Twitter has taken getting used to but I’m kind of getting the hang of it now. I promote with well thought out teasers and excerpts and because you are limited to 140 characters and your tweets literally swim in a sea of other tweets, I don’t feel as though I’m shoving my book down anyone’s throat – something I’m always conscious of.
 
Once my ebook went live, I decided to give it three months to see if it was met with any interest. I can only compare my sales to those of my fellow independent authors and a few articles I’ve found, but after three months I seemed to be doing well and reviews were by and large positive. At this point I formatted the paperback version of ‘A Thistle in the Mist’. As soon as I received the proof, I visited my local bookstore and asked the Scottish proprietor if he would carry it. My request was met with a skepticism I had anticipated. After all, I was not backed by an agent or publishing house – certain proof that I was a good author. I had only me to back me up. He grudgingly agreed to take a few copies but strongly suggested a book signing was premature. After all, I wasn’t a celebrity and I wasn’t famous.

Only slightly discouraged, but not deterred, I asked a friend who owned a jewellery store in town if she would host a book signing for me. Without hesitation, she agreed and I booked it in conjunction with Diva Night – a popular shopping night for the ladies. Next I visited the local magazine and newspaper and they were happy to accept my press release and sell me an ad. My press release was geared toward my hometown and was written in a way that my close knit community could to relate to. The book signing was a great success and sales at the book store continue to be incredible. The owner has called me several times to restock, advised me I am currently his best-selling author in the region and just recently asked me to do a book signing in his store. I’m still not a celebrity and I’m not famous but it feels pretty darn good all the same and I am grateful beyond words.

A local book club recently invited me to speak and I managed to chat with the ladies and answer their questions without fainting dead away on the floor and I had a great time! I have another book club to attend in a few months and I’ve donated a book to three local libraries as well as passing out bookmarks to anyone who will have them – bookmarks I designed with the cover of my book and website.

Venturing to a neighbouring town was my latest stop on my writing journey and the bookstore owner virtually welcomed me with open arms and invited me to do a signing. I’m slowly but surely sending out feelers and I will continue to visit surrounding towns and cities. I won’t try to sell my book over the phone because it’s too easy for the person on the other end to say no. Instead, I visit with copies of my book, a smile and a few statistics and so far I haven’t been tossed out on the sidewalk. Next on my agenda is to create a basket of Scottish gifts for my next Facebook giveaway and to hopefully set up an interview with a local radio station.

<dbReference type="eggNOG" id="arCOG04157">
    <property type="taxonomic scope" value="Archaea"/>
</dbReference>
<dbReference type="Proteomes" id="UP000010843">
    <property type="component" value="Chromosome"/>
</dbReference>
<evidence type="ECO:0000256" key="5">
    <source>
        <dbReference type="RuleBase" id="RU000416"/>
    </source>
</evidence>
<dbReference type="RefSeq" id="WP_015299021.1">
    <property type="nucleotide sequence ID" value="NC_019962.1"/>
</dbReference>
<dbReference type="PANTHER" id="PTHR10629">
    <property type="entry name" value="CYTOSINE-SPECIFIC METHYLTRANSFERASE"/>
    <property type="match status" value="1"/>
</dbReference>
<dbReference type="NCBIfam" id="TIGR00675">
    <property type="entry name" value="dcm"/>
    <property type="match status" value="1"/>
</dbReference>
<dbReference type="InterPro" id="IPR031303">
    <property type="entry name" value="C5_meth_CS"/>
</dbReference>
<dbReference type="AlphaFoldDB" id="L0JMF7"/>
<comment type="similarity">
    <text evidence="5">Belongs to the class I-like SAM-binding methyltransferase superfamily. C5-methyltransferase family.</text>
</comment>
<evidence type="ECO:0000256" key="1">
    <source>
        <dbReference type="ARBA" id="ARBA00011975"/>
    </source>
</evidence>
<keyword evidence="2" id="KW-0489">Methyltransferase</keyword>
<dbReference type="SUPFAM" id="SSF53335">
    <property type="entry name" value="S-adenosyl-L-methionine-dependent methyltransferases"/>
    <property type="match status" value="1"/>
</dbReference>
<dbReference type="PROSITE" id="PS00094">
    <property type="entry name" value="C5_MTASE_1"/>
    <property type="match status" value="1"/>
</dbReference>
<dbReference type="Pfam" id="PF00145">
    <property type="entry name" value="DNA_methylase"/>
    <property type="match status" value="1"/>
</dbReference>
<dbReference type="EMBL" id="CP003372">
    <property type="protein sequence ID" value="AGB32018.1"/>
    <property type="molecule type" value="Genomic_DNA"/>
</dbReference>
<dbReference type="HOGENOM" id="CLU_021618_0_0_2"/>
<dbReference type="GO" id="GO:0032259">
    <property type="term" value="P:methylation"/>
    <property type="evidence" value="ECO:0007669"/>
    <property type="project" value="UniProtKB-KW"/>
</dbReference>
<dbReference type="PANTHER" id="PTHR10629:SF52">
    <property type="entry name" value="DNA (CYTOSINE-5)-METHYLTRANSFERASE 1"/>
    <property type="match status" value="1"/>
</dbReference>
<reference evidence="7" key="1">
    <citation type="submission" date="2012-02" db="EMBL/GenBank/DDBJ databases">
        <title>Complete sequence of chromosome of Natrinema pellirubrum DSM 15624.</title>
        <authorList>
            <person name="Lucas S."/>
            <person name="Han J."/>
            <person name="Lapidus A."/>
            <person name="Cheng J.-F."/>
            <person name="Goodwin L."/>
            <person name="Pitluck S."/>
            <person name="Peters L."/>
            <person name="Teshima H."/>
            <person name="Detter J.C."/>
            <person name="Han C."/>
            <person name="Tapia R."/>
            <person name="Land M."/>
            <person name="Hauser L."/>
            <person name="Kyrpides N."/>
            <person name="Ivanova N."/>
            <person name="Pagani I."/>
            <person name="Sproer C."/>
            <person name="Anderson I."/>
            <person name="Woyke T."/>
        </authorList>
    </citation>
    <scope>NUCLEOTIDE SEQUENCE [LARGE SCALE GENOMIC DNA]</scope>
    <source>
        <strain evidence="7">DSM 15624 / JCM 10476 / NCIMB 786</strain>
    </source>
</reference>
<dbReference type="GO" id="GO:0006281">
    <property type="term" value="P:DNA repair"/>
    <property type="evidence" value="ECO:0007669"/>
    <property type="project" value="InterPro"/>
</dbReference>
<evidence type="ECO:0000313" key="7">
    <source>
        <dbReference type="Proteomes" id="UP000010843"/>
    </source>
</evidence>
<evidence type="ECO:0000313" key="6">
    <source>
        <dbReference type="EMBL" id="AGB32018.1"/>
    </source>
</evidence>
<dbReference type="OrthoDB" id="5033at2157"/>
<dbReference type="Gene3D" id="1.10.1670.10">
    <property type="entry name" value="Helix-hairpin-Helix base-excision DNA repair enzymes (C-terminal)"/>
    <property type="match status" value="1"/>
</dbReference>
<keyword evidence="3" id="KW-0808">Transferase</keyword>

One last piece of advice I have is to be sure to include important links at the end of your ebooks and novels. I have a link to my website with an invitation for readers to contact me to be added to my mailing list for future books, a link to Amazon with an invitation (not a plea!) to leave a review and link to my Facebook page with an invitation to join.  With my ebook, my readers have the ability to immediately click on my links while they still hopefully feel a connection to my story. The response to these links has been fantastic. I also have a photo and my bio at the end of my book. When I read a good book, I like to get a feel for the author and I always flip to the back to learn a little more. Connecting with readers during a story is a must but maintaining that connection once the story is finished is a small triumph.

I have no illusions I will get rich as an independent author of one novel. I began this journey in the hopes I would be able to share my story with as many people as possible. I am thrilled with response I’ve had thus far and I will to continue to promote myself with integrity while relying heavily on the intrinsic worth of my book for future sales.

Thanks for sharing your behind the scenes highlight reel with us. Sounds like a ton of work, but well worth it. Check out Megan at her website www.megandenby.com.


Meara isn’t thinking about Death when she kisses her mother good-bye, but hours later she is, as her
fingers slide into the back of Mother’s shattered skull. Meara thinks her world has ended. She has no idea...

Ebullient and feisty, Meara MacDonald lives an idyllic life on the mist-enfolded Isle of Skye, dreaming of the day she will wed her heart, the gallant Duncan MacLeod. Fate, however, has other plans and when Aunt Deirdre and Uncle Sloan arrive, Meara’s family is taken, one-by-one, for reasons she discovers are both personal and nefarious.